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Management Style: Entrepreneur or Technician?
Personality types can affect the way you lead — are you an entrepreneur or a technician, and what impact does it have on your business?
What management style will work for your business?
In 2004, Michael Gerber authored The E-Myth Revisited which focused primarily on the difference between entrepreneurial and technical mindsets applied to business management. In the book, he attributes the high failure rate of small businesses to the fact that most businesses are launched by “technicians” that, while technically adept, have little experience in business operation.
The approach you take when running your business will have different strengths and weaknesses. Understanding these helps you compensate to ensure success. We’ll proceed to break down the difference between the entrepreneur and technician approaches and why Gerber’s E-Myth is still highly relevant today.
What’s the Difference Between a Technician and an Entrepreneur?
The innate management style of a business owner has a profound impact on the way in which they delegate work, the efficiency of their business structure, overall job satisfaction, and the long-term future of a business.
A business owner that structures their day-to-day tasks in a manner that is contrary to their innate preferences — entrepreneurial leadership or technical leadership — is highly likely to experience higher stress levels and encounter more obstacles, negatively impacting overall business performance.
A technician focuses on specific hands-on tasks that must be performed as part of the products or services that a business delivers on a day-to-day basis. An entrepreneur, however, operates with a focus on the future of a business, working in a conceptual space in order to bring ideas into reality.
A technician may possess the practical knowledge and discipline required to execute the tasks necessary to run a business at ground level, but can often lack the vision and flexibility to drive a company over the long term. Inversely, entrepreneurially-minded leaders possess a talent for innovation but can stumble over the necessary minutiae of day-to-day business operations.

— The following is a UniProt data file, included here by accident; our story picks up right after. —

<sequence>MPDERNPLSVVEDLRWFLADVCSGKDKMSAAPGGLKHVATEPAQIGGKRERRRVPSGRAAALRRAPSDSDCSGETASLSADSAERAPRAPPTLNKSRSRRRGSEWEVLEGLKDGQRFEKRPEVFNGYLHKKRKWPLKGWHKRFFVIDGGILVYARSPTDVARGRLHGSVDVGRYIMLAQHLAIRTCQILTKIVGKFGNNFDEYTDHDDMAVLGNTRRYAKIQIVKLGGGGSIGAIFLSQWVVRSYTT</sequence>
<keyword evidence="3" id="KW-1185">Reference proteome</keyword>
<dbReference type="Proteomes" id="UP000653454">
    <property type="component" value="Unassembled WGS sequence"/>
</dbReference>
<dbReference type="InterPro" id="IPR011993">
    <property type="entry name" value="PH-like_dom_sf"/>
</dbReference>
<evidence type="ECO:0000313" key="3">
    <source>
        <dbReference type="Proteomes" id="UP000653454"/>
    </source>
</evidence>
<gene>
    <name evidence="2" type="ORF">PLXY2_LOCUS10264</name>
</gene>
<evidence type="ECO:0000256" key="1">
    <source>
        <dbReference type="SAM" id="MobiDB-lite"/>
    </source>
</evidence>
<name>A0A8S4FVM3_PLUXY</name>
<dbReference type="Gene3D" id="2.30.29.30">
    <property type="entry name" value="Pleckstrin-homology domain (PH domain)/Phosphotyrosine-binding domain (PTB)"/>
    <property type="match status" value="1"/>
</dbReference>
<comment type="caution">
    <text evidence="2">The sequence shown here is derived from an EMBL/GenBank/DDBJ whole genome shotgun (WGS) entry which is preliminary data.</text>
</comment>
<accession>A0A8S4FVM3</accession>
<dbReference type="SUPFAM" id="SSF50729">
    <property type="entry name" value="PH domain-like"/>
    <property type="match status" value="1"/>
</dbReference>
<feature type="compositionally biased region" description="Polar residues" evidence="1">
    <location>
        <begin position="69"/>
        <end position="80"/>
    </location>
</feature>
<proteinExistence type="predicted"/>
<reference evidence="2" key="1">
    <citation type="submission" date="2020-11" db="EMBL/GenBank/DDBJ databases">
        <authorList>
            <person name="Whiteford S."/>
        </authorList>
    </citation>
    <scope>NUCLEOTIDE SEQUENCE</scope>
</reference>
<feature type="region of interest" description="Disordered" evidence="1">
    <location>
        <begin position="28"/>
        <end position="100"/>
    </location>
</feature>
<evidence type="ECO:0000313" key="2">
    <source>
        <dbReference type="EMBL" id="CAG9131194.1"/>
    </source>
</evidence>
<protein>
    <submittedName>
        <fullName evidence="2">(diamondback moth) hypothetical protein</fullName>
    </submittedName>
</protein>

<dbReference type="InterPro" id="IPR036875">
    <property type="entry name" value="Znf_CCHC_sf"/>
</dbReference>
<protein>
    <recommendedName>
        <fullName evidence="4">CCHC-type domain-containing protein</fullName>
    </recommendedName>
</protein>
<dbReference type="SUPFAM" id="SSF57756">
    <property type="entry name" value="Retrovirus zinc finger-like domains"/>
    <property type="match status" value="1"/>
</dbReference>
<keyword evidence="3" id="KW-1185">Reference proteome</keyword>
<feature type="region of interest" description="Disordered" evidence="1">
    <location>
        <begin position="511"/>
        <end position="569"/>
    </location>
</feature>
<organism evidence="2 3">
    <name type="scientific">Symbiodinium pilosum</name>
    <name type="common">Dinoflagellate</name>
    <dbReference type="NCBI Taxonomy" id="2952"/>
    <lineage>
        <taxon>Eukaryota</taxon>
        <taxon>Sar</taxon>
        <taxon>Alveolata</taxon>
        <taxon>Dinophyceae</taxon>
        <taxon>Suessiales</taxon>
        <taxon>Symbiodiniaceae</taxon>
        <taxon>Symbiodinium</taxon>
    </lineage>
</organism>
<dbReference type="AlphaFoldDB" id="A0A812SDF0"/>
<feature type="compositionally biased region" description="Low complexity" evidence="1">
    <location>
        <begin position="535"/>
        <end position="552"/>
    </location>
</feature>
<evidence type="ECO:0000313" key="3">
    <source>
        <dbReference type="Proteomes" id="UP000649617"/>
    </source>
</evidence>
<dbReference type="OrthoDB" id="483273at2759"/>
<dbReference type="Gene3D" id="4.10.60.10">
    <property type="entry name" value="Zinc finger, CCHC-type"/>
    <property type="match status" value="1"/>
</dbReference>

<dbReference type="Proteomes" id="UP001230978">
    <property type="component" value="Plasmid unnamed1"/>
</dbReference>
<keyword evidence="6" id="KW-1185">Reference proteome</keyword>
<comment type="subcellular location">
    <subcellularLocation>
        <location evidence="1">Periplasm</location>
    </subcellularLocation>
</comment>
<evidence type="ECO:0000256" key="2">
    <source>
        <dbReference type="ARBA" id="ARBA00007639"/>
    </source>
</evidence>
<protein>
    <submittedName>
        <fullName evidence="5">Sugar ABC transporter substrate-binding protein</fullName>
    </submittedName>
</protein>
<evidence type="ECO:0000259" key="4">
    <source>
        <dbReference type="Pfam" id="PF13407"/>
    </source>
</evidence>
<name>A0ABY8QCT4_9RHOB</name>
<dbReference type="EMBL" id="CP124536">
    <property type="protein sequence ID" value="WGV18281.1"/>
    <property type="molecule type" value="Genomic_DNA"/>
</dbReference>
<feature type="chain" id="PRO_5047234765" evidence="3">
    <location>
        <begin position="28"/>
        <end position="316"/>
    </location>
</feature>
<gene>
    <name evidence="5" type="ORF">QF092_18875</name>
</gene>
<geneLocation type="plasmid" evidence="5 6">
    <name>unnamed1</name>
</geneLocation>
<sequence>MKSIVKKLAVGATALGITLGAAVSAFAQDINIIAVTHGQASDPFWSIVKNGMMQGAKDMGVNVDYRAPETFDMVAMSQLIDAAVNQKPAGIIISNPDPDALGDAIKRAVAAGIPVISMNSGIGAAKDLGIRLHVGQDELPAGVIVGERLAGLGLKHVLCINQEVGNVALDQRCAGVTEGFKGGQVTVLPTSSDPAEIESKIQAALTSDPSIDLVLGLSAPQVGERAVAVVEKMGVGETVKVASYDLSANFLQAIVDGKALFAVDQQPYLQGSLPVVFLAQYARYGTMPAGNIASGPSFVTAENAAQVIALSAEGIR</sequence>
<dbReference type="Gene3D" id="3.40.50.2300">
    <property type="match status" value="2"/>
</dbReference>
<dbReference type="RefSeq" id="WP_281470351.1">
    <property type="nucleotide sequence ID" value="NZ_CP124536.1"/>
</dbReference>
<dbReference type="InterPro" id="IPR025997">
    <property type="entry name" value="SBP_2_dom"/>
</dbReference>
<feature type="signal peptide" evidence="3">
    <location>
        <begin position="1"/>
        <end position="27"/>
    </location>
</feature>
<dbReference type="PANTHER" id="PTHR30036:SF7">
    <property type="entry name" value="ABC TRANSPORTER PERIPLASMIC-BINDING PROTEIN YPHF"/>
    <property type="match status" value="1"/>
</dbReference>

Are you a “Technician” Leader?
Technicians have a management style that focuses on running their business in a linear fashion, working on an hour-by-hour, day-by-day schedule that allows them to do the particular task they’re best at as much as possible. Technicians are typically individuals that enjoy the hands-on aspect of their work, and are often the people that create the product or service sold by a company.
If you prefer to spend your working hours “doing” or creating, it’s highly likely that you operate your business with a technician mindset.
Running a Business as a Technician
The time of a technician is highly billable — but problems emerge when a technician launches a business. As business operators, technicians are no longer able to spend all of their time on the task or skill they are best at. Other factors such as project management, client services, employee management, and sales require the attention of a business owner.
In The E-Myth Revisited, Gerber highlights the importance of focusing on management as a technical leader. A business owner that operates with a technician mindset must change their expectations for the day-to-day tasks they expect to perform, as well as hire talented staff members that can assist with delegation.
As a technician, it’s important to recognize that you must spend less time doing and more time managing in order to ensure your company remains organized and profitable. The long-term success of a business, however, relies heavily on integrating the entrepreneurial mindset into your business leadership style.
Business owners with an entrepreneurial management style may not possess the technical know-how of a technician leader, but are highly focused on innovation and the future. Often found in the startup ecosystem, entrepreneurs think “outside the box” and are highly adept at rallying others to follow them.
A technician leader is focused on the day-to-day operation of a business, whereas an entrepreneur leader is focused on driving a business into the future. Entrepreneurs focus on creating new products, establishing new partnerships, and identifying new business opportunities.
Running a Business as an Entrepreneur
Entrepreneurs excel at creating new products and ideas and bringing them to market, but typically spend their time on tasks that consist almost entirely of non-billable work. Research and development, meetings, marketing, and establishing new business partnerships are essential to the long-term growth of a company, but don’t generate cash flow.
Most small businesses and startups can’t afford to have their CEO spending the majority of their time on non-billable work. An entrepreneur must recruit and coach technicians to perform billable work, and devote a portion of their time to managerial tasks in order to ensure a business is able to generate cash and achieve long-term goals.
Whether your management style is that of an entrepreneur or a technician, it’s essential to incorporate a management process into your business.
Learning to delegate critical tasks is important to both leadership styles in order to generates a healthy cash flow and maintain sustainable growth. For guidance on how you can adapt your business structure to your management style, get in touch with Fullstack today.
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Stuart Reynolds is the founder of Fullstack Advisory, an award-winning accounting firm for businesses leading the future. He is a 3rd generation accountant who specialises in tech companies, agencies and entrepreneurs.